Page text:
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Publisher's Summary

His two companions were dead, his food and supplies had vanished in a crevasse, and Douglas Mawson was still 100 miles from camp.
On January 17, 1913, alone and near starvation, Mawson, leader of the Australasian Antarctic Expedition, was hauling a sledge to get back to base camp. The dogs were gone. Now Mawson himself plunged through a snow bridge, dangling over an abyss by the sledge harness. A line of poetry gave him the will to haul himself back to the surface.
Mawson was sometimes reduced to crawling, and one night he discovered that the soles of his feet had completely detached from the flesh beneath. On February 8, when he staggered back to base, his features unrecognizably skeletal, the first teammate to reach him blurted out, “Which one are you?”
This thrilling and almost unbelievable account establishes Mawson in his rightful place as one of the greatest polar explorers and expedition leaders.
©2013 David Roberts (P)2013 Blackstone
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Critic Reviews

"Painting a realistic portrait of Aussie explorer Douglas Mawson and his arduous trek through some of the most treacherous icy Antarctic terrain, Roberts gives the reader a very close look at the huge risks and preparations of the nearly impossible feat…Harrowing, exciting and brutally real, Roberts provides a chilling backstory to polar explorer Mawson’s bold solitary survival tale." ( Publishers Weekly)
"Mountaineer and prolific author Roberts returns with a vivid history of Australian explorer Douglas Mawson and his 1912 exploration of Antarctica…. Roberts creates a full portrait of Mawson and does justice to what famed mountaineer Sir Edmund Hillary would later call 'the greatest survival story in the history of exploration.'" ( Kirkus Reviews)
"Douglas Mawson is not as well-known as Amundsen, Scott, or Shackleton, but as this intense and thrilling epic shows, he deserves a place on the pedestal next to these other great explorers of the Antarctic…. This fast-moving account earns for Mawson and his team a well-deserved place of honor in the so-called heroic age of Antarctic exploration." ( Booklist)
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Customer Reviews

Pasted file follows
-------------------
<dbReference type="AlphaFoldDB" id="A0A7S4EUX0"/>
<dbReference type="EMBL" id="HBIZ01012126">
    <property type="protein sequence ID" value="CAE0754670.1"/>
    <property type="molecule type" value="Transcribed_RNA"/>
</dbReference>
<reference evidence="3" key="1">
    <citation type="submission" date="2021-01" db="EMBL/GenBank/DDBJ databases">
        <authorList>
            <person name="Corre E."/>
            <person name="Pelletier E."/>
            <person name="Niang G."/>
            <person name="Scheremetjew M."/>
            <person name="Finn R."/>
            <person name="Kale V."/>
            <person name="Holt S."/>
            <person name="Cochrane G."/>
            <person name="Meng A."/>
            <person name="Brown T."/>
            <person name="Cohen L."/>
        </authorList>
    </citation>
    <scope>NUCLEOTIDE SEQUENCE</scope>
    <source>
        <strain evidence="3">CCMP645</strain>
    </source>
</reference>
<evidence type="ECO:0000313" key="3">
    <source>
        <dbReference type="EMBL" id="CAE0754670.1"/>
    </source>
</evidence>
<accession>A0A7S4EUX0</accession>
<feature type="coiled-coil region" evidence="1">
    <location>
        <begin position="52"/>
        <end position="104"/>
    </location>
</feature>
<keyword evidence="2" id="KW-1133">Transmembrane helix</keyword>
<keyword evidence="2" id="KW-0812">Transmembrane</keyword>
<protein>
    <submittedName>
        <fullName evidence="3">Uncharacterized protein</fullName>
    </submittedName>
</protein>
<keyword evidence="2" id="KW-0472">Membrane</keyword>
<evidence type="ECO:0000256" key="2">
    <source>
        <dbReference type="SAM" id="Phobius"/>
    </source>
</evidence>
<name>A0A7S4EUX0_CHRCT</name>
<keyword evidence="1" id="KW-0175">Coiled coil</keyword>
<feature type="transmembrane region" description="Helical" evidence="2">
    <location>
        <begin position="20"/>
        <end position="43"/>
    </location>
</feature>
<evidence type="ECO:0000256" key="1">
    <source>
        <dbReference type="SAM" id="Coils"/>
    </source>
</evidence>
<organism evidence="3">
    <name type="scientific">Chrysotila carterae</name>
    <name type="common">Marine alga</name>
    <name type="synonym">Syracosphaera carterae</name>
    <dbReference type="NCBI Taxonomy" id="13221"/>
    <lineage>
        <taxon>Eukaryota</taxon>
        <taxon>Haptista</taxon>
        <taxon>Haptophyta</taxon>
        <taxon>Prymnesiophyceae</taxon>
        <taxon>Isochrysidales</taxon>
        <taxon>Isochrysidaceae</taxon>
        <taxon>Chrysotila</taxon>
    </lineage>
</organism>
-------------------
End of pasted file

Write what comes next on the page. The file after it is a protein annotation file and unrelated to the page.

Most Helpful

By Jacqueline on 01-30-13

Historic Death-defying Antarctic Expedition

Australian Douglas Mawson set out on a journey in 1912 to explore the Antarctic, with a goal of scientific observations and specimen gathering. It was a year long undertaking with three other members of the Australasian Antarctic Expedition (AAE), Belgrave Ninnis and Xavier Mertz. Both of these men died during the expedition, one falling into a crevasse, and the other succumbed to spoiled meat. Mawson continues on alone and encounters extreme situations as he tries to find his way back to camp.

The story is comprised from journals kept by Mawson and the two other men from that perilous journey. It is definitely a raw, chilling account of the hardships they went through. Their supplies were insufficient, their clothing not warm enough, and the food scarce. As they trekked through the ice and blistering winds, most of their dogs were lost as they became too weak or sick to continue. The animals definitely did not fare well from the very beginning-and met with unpleasant ends- as a warning to tender-hearted readers.

Overal it is a good book for those who enjoy this kind of historical adventure.

So why did I only give it three stars? I didn't care for the narration, as it was too much the same type of monotone throughout. Also, the book was confusing at times, as it jumped from one event to another without enough of a break in narration or explanation about what was going on. I had to rewind several times just to clarify the content.

I could see myself enjoying this story much better in book form.

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19 of 20 people found this review helpful


By Saman on 07-06-14

Title is misleading …